G22 (Blgm)

Linear Model Specification

The routines in this chapter provide a mechanism for specifying a linear model using a text based modelling language and are intended to be used in conjunction with the model fitting routines from other chapters, for example Chapter G02.

Chapter G22 makes heavy use of data structures for passing information between routines. For portability reasons these structures are not referred to directly, but through C pointers. Throughout the documentation these pointers are referred to as G22 handles.

Once the G22 handle is no longer required the associated memory should be released by calling g22zaf. It is always safe to release the memory associated with a G22 handle as no G22 handle will ever reference another.

Let $D$ denote a data matrix with $n$ observations on ${m}_{d}$ independent variables, denoted ${V}_{1},{V}_{2},\dots ,{V}_{{m}_{d}}$. Let $y$ denote a vector of $n$ observations on a dependent variable.

A linear model, $\mathcal{M}$, as the term is used in this chapter, expresses a relationship between the independent variables, ${V}_{j}$, and the dependent variable. This relationship can be expressed as a series of additive terms ${T}_{1}+{T}_{2}+\cdots $, with each term, ${T}_{t}$, representing either a single independent variable ${V}_{j}$, called the main effect of ${V}_{j}$, or the interaction between two or more independent variables. An interaction term, denoted here using the $.$ operator, allows the effect of an independent variable on the dependent variable to depend on the value of one or more other independent variables.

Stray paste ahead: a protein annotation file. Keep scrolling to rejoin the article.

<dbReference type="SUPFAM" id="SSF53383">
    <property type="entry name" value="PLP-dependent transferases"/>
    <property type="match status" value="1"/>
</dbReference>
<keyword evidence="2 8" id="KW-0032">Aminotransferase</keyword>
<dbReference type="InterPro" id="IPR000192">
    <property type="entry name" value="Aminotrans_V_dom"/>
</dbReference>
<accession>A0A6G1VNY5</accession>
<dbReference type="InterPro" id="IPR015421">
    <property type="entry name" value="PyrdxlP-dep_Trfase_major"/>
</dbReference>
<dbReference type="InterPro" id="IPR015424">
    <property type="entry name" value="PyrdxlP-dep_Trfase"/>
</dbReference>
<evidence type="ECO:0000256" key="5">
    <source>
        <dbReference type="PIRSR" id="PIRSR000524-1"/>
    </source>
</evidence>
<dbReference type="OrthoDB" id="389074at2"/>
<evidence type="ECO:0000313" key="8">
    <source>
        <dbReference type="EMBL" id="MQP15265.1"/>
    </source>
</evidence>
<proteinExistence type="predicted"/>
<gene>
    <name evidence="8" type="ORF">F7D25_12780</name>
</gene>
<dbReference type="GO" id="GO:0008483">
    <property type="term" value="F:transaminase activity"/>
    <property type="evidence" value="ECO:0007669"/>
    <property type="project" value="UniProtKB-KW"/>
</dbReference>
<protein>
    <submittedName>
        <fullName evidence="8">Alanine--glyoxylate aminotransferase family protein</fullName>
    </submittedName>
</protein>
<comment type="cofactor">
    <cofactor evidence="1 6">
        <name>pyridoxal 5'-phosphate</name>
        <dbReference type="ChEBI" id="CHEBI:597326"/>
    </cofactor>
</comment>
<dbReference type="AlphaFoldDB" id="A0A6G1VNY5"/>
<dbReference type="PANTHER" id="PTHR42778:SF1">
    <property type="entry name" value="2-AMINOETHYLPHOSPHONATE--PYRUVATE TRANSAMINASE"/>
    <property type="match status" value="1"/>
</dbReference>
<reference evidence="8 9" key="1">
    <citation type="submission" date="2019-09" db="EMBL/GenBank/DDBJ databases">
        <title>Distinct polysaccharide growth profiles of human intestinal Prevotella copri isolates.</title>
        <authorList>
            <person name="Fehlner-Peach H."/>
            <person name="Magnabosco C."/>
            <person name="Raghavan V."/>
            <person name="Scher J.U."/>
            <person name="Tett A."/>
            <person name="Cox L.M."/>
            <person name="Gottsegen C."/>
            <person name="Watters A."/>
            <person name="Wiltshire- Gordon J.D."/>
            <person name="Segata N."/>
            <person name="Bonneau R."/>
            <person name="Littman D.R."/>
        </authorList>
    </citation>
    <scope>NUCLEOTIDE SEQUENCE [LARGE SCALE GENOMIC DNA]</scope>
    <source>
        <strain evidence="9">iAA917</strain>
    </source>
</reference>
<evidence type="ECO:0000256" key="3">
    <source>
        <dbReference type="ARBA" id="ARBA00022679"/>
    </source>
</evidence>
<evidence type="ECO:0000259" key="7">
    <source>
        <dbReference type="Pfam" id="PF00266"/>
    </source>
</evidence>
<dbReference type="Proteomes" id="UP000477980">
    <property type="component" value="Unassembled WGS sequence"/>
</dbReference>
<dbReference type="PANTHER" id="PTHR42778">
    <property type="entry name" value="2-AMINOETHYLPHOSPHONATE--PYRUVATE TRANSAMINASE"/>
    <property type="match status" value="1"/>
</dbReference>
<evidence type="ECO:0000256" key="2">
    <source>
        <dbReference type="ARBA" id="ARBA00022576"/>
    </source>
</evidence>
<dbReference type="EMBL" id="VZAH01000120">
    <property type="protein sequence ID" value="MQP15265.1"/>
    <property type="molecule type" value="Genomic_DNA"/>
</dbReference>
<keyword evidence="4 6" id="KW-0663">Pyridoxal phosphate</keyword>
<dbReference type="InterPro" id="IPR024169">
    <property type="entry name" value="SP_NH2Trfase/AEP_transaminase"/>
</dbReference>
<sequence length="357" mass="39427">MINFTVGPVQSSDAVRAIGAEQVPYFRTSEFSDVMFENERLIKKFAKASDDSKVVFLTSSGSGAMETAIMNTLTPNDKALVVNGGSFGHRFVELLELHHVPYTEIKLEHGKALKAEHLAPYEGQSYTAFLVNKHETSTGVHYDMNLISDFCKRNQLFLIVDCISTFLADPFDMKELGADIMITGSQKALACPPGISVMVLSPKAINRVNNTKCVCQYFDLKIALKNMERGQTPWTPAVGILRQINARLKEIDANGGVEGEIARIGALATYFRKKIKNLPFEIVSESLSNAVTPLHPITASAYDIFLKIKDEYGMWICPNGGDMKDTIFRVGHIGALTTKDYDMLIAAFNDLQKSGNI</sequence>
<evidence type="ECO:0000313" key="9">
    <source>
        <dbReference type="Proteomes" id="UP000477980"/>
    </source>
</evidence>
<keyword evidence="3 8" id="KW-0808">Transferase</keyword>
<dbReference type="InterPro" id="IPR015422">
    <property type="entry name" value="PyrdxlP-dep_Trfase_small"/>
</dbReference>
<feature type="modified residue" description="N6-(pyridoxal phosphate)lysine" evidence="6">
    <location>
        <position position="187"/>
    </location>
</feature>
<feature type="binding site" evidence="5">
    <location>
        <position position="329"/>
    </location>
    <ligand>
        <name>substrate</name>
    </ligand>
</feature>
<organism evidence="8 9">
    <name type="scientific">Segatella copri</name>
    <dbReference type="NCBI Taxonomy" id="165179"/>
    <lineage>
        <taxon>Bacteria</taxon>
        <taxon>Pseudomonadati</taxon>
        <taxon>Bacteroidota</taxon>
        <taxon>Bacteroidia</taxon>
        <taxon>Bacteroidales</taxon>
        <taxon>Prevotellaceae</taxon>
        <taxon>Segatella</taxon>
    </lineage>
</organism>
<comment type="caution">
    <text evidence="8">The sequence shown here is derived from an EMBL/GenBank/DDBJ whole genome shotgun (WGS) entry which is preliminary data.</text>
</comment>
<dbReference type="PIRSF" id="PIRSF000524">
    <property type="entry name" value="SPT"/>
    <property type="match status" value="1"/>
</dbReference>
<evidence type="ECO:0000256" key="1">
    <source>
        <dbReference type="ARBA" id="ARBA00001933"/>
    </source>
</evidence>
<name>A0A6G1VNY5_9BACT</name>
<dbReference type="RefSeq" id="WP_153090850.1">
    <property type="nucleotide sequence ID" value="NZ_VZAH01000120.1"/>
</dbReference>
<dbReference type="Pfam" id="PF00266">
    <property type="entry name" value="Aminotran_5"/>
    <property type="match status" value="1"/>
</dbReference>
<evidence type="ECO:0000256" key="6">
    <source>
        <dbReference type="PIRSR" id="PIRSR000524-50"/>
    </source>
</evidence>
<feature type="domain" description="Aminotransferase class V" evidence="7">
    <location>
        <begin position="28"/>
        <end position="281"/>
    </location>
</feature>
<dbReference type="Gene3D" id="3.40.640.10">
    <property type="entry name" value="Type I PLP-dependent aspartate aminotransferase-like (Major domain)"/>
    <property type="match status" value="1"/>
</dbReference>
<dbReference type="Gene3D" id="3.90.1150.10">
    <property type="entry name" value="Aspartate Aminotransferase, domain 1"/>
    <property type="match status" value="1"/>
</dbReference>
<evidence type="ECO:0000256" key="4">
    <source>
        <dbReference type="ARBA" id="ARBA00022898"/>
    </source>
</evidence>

Once any G22 handle is no longer required the associated memory should be released by calling g22zaf.

All G22 handles have optional arguments associated with them. Some of these optional arguments are specific to a particular type of G22 handle and are described in the documentation of the routine that creates the G22 handle. Other optional arguments are common across all G22 handles. These are described in the documentation for g22zmf and g22znf which can be used to set and get an optional argument respectively.

Prior to specifying a linear model the data matrix, $D$, must be described. This is done using g22ybf. The linear model, $\mathcal{M}$, can then be specified as a text string containing a formula. This allows the model to be specified via variable names and avoids the need to explicitly handle interaction terms. The linear model is specified using g22yaf and the documentation for that routine describes the syntax of the formula.

In many of the routines in the NAG Library, for example the regression routines in Chapter G02, a linear model is specified directly via the design matrix, $X$. The design matrix is defined by the data matrix, $D$ and the linear model, $\mathcal{M}$ and its construction usually requires the use of dummy variables. g22ycf constructs the design matrix from the formula supplied to g22yaf.

The utility routine g22ydf can be used to obtain labels for the parameters of the model as well as a variety of information required by some of the routines in Chapter G02.

Linear model, |

construct design matrix | g22ycf |

data description | g22ybf |

nested model | g22ydf |

specification from formula string | g22yaf |

Service routines, |

destroy a G22 handle | g22zaf |

general option getting routine | g22znf |

general option setting routine | g22zmf |

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